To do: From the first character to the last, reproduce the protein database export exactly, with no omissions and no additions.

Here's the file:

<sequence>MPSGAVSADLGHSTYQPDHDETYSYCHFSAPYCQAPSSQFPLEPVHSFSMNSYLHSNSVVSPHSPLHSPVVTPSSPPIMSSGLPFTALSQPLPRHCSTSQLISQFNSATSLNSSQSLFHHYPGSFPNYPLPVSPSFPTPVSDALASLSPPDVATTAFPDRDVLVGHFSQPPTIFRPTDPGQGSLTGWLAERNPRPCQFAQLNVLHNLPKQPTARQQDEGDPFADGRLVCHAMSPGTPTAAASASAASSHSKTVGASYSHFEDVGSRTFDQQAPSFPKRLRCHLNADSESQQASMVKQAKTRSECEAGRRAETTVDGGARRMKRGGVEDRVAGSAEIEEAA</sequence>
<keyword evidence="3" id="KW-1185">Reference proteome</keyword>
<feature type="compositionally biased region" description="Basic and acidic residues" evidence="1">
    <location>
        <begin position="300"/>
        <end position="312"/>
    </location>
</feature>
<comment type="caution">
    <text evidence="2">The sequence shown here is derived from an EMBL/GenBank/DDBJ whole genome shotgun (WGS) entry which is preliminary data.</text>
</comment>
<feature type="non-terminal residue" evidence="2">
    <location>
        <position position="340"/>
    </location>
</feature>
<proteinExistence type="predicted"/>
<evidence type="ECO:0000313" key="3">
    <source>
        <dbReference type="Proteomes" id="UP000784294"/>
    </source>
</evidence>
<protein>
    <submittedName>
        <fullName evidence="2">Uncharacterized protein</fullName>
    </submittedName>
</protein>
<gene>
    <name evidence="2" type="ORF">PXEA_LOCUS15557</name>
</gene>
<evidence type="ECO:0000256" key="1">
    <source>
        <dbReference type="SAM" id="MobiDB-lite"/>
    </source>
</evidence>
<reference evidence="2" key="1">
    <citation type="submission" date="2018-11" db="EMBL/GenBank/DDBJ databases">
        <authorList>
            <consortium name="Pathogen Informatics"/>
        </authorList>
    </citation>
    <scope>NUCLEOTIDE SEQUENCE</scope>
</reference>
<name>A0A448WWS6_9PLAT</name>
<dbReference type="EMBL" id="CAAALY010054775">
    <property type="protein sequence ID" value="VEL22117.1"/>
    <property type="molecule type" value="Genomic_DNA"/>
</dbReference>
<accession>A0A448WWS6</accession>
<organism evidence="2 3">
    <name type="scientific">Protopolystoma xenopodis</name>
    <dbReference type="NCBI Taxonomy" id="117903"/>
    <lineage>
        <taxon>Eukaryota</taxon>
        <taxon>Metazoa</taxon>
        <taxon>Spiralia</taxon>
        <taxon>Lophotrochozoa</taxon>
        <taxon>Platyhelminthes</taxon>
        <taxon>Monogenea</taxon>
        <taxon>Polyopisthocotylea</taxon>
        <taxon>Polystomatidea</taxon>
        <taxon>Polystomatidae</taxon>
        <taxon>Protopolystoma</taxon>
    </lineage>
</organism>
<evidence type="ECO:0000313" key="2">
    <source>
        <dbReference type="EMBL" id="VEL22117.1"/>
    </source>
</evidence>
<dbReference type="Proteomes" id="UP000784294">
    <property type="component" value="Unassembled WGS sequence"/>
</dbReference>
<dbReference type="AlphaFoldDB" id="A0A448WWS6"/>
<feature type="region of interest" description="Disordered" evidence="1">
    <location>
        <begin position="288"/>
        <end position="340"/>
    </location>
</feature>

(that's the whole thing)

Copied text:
<sequence>MPSGAVSADLGHSTYQPDHDETYSYCHFSAPYCQAPSSQFPLEPVHSFSMNSYLHSNSVVSPHSPLHSPVVTPSSPPIMSSGLPFTALSQPLPRHCSTSQLISQFNSATSLNSSQSLFHHYPGSFPNYPLPVSPSFPTPVSDALASLSPPDVATTAFPDRDVLVGHFSQPPTIFRPTDPGQGSLTGWLAERNPRPCQFAQLNVLHNLPKQPTARQQDEGDPFADGRLVCHAMSPGTPTAAASASAASSHSKTVGASYSHFEDVGSRTFDQQAPSFPKRLRCHLNADSESQQASMVKQAKTRSECEAGRRAETTVDGGARRMKRGGVEDRVAGSAEIEEAA</sequence>
<keyword evidence="3" id="KW-1185">Reference proteome</keyword>
<feature type="compositionally biased region" description="Basic and acidic residues" evidence="1">
    <location>
        <begin position="300"/>
        <end position="312"/>
    </location>
</feature>
<comment type="caution">
    <text evidence="2">The sequence shown here is derived from an EMBL/GenBank/DDBJ whole genome shotgun (WGS) entry which is preliminary data.</text>
</comment>
<feature type="non-terminal residue" evidence="2">
    <location>
        <position position="340"/>
    </location>
</feature>
<proteinExistence type="predicted"/>
<evidence type="ECO:0000313" key="3">
    <source>
        <dbReference type="Proteomes" id="UP000784294"/>
    </source>
</evidence>
<protein>
    <submittedName>
        <fullName evidence="2">Uncharacterized protein</fullName>
    </submittedName>
</protein>
<gene>
    <name evidence="2" type="ORF">PXEA_LOCUS15557</name>
</gene>
<evidence type="ECO:0000256" key="1">
    <source>
        <dbReference type="SAM" id="MobiDB-lite"/>
    </source>
</evidence>
<reference evidence="2" key="1">
    <citation type="submission" date="2018-11" db="EMBL/GenBank/DDBJ databases">
        <authorList>
            <consortium name="Pathogen Informatics"/>
        </authorList>
    </citation>
    <scope>NUCLEOTIDE SEQUENCE</scope>
</reference>
<name>A0A448WWS6_9PLAT</name>
<dbReference type="EMBL" id="CAAALY010054775">
    <property type="protein sequence ID" value="VEL22117.1"/>
    <property type="molecule type" value="Genomic_DNA"/>
</dbReference>
<accession>A0A448WWS6</accession>
<organism evidence="2 3">
    <name type="scientific">Protopolystoma xenopodis</name>
    <dbReference type="NCBI Taxonomy" id="117903"/>
    <lineage>
        <taxon>Eukaryota</taxon>
        <taxon>Metazoa</taxon>
        <taxon>Spiralia</taxon>
        <taxon>Lophotrochozoa</taxon>
        <taxon>Platyhelminthes</taxon>
        <taxon>Monogenea</taxon>
        <taxon>Polyopisthocotylea</taxon>
        <taxon>Polystomatidea</taxon>
        <taxon>Polystomatidae</taxon>
        <taxon>Protopolystoma</taxon>
    </lineage>
</organism>
<evidence type="ECO:0000313" key="2">
    <source>
        <dbReference type="EMBL" id="VEL22117.1"/>
    </source>
</evidence>
<dbReference type="Proteomes" id="UP000784294">
    <property type="component" value="Unassembled WGS sequence"/>
</dbReference>
<dbReference type="AlphaFoldDB" id="A0A448WWS6"/>
<feature type="region of interest" description="Disordered" evidence="1">
    <location>
        <begin position="288"/>
        <end position="340"/>
    </location>
</feature>